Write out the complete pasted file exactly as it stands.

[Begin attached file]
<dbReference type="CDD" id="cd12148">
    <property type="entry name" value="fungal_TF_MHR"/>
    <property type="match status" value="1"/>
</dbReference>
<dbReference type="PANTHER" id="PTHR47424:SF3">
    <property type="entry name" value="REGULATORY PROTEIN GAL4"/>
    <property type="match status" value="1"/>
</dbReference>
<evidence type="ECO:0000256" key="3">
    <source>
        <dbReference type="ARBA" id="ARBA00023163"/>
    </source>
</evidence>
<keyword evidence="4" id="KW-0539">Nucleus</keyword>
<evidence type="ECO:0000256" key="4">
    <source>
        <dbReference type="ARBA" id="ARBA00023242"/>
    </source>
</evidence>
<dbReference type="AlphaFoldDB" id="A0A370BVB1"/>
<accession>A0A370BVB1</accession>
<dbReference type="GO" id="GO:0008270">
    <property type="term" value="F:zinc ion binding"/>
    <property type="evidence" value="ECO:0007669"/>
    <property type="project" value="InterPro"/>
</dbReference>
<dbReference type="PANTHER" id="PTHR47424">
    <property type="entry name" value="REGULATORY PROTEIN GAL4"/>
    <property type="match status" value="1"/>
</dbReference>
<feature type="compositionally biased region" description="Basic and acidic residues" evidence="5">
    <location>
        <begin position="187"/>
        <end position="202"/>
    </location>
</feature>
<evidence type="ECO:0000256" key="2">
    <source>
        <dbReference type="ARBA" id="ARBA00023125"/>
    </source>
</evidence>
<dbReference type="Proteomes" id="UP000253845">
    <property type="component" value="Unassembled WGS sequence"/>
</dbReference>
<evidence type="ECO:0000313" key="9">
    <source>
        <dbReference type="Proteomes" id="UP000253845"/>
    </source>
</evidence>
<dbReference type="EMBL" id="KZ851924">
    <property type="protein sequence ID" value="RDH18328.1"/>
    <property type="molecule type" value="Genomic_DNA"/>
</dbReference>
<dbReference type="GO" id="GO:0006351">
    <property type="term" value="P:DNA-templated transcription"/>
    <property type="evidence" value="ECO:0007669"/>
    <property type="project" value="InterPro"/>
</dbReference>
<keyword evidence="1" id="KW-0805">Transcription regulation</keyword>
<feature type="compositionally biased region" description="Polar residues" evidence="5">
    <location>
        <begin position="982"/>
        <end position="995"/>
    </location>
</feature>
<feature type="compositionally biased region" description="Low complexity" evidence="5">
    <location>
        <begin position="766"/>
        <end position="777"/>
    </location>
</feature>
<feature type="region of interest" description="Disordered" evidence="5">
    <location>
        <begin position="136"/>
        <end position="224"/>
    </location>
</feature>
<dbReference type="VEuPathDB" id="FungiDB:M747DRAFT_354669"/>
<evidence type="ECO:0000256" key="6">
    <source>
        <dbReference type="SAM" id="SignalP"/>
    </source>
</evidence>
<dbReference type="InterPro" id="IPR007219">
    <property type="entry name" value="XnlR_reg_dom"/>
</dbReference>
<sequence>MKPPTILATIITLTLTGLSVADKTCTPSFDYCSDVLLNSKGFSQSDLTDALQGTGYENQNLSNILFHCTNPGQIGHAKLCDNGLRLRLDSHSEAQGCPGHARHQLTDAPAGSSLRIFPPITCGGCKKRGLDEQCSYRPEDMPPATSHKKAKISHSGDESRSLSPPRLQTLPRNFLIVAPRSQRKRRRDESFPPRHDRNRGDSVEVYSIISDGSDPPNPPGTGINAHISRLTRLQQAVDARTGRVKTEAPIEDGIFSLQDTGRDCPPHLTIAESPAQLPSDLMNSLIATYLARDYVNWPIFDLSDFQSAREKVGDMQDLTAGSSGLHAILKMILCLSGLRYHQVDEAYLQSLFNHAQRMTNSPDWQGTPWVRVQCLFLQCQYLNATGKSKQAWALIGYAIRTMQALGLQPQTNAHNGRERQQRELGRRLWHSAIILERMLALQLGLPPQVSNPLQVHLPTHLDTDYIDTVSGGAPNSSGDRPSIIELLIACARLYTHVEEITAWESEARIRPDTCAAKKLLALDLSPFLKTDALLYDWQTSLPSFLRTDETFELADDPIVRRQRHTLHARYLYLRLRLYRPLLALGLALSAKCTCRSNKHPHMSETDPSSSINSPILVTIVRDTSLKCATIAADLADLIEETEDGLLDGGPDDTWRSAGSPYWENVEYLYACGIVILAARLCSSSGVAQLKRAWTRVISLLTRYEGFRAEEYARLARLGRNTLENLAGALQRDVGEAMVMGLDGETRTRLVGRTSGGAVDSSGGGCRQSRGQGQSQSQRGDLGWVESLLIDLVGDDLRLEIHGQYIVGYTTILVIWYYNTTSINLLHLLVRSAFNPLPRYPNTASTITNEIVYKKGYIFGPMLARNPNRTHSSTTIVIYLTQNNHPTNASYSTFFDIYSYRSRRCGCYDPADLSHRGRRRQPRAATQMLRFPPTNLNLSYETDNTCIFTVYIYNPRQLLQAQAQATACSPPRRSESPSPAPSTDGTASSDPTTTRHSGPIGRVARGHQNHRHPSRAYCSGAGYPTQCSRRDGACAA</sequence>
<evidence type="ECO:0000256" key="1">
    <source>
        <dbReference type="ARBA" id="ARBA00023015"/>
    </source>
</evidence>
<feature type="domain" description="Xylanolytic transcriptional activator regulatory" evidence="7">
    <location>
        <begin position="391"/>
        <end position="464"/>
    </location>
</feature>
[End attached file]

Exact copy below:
<dbReference type="CDD" id="cd12148">
    <property type="entry name" value="fungal_TF_MHR"/>
    <property type="match status" value="1"/>
</dbReference>
<dbReference type="PANTHER" id="PTHR47424:SF3">
    <property type="entry name" value="REGULATORY PROTEIN GAL4"/>
    <property type="match status" value="1"/>
</dbReference>
<evidence type="ECO:0000256" key="3">
    <source>
        <dbReference type="ARBA" id="ARBA00023163"/>
    </source>
</evidence>
<keyword evidence="4" id="KW-0539">Nucleus</keyword>
<evidence type="ECO:0000256" key="4">
    <source>
        <dbReference type="ARBA" id="ARBA00023242"/>
    </source>
</evidence>
<dbReference type="AlphaFoldDB" id="A0A370BVB1"/>
<accession>A0A370BVB1</accession>
<dbReference type="GO" id="GO:0008270">
    <property type="term" value="F:zinc ion binding"/>
    <property type="evidence" value="ECO:0007669"/>
    <property type="project" value="InterPro"/>
</dbReference>
<dbReference type="PANTHER" id="PTHR47424">
    <property type="entry name" value="REGULATORY PROTEIN GAL4"/>
    <property type="match status" value="1"/>
</dbReference>
<feature type="compositionally biased region" description="Basic and acidic residues" evidence="5">
    <location>
        <begin position="187"/>
        <end position="202"/>
    </location>
</feature>
<evidence type="ECO:0000256" key="2">
    <source>
        <dbReference type="ARBA" id="ARBA00023125"/>
    </source>
</evidence>
<dbReference type="Proteomes" id="UP000253845">
    <property type="component" value="Unassembled WGS sequence"/>
</dbReference>
<evidence type="ECO:0000313" key="9">
    <source>
        <dbReference type="Proteomes" id="UP000253845"/>
    </source>
</evidence>
<dbReference type="EMBL" id="KZ851924">
    <property type="protein sequence ID" value="RDH18328.1"/>
    <property type="molecule type" value="Genomic_DNA"/>
</dbReference>
<dbReference type="GO" id="GO:0006351">
    <property type="term" value="P:DNA-templated transcription"/>
    <property type="evidence" value="ECO:0007669"/>
    <property type="project" value="InterPro"/>
</dbReference>
<keyword evidence="1" id="KW-0805">Transcription regulation</keyword>
<feature type="compositionally biased region" description="Polar residues" evidence="5">
    <location>
        <begin position="982"/>
        <end position="995"/>
    </location>
</feature>
<feature type="compositionally biased region" description="Low complexity" evidence="5">
    <location>
        <begin position="766"/>
        <end position="777"/>
    </location>
</feature>
<feature type="region of interest" description="Disordered" evidence="5">
    <location>
        <begin position="136"/>
        <end position="224"/>
    </location>
</feature>
<dbReference type="VEuPathDB" id="FungiDB:M747DRAFT_354669"/>
<evidence type="ECO:0000256" key="6">
    <source>
        <dbReference type="SAM" id="SignalP"/>
    </source>
</evidence>
<dbReference type="InterPro" id="IPR007219">
    <property type="entry name" value="XnlR_reg_dom"/>
</dbReference>
<sequence>MKPPTILATIITLTLTGLSVADKTCTPSFDYCSDVLLNSKGFSQSDLTDALQGTGYENQNLSNILFHCTNPGQIGHAKLCDNGLRLRLDSHSEAQGCPGHARHQLTDAPAGSSLRIFPPITCGGCKKRGLDEQCSYRPEDMPPATSHKKAKISHSGDESRSLSPPRLQTLPRNFLIVAPRSQRKRRRDESFPPRHDRNRGDSVEVYSIISDGSDPPNPPGTGINAHISRLTRLQQAVDARTGRVKTEAPIEDGIFSLQDTGRDCPPHLTIAESPAQLPSDLMNSLIATYLARDYVNWPIFDLSDFQSAREKVGDMQDLTAGSSGLHAILKMILCLSGLRYHQVDEAYLQSLFNHAQRMTNSPDWQGTPWVRVQCLFLQCQYLNATGKSKQAWALIGYAIRTMQALGLQPQTNAHNGRERQQRELGRRLWHSAIILERMLALQLGLPPQVSNPLQVHLPTHLDTDYIDTVSGGAPNSSGDRPSIIELLIACARLYTHVEEITAWESEARIRPDTCAAKKLLALDLSPFLKTDALLYDWQTSLPSFLRTDETFELADDPIVRRQRHTLHARYLYLRLRLYRPLLALGLALSAKCTCRSNKHPHMSETDPSSSINSPILVTIVRDTSLKCATIAADLADLIEETEDGLLDGGPDDTWRSAGSPYWENVEYLYACGIVILAARLCSSSGVAQLKRAWTRVISLLTRYEGFRAEEYARLARLGRNTLENLAGALQRDVGEAMVMGLDGETRTRLVGRTSGGAVDSSGGGCRQSRGQGQSQSQRGDLGWVESLLIDLVGDDLRLEIHGQYIVGYTTILVIWYYNTTSINLLHLLVRSAFNPLPRYPNTASTITNEIVYKKGYIFGPMLARNPNRTHSSTTIVIYLTQNNHPTNASYSTFFDIYSYRSRRCGCYDPADLSHRGRRRQPRAATQMLRFPPTNLNLSYETDNTCIFTVYIYNPRQLLQAQAQATACSPPRRSESPSPAPSTDGTASSDPTTTRHSGPIGRVARGHQNHRHPSRAYCSGAGYPTQCSRRDGACAA</sequence>
<evidence type="ECO:0000256" key="1">
    <source>
        <dbReference type="ARBA" id="ARBA00023015"/>
    </source>
</evidence>
<feature type="domain" description="Xylanolytic transcriptional activator regulatory" evidence="7">
    <location>
        <begin position="391"/>
        <end position="464"/>
    </location>
</feature>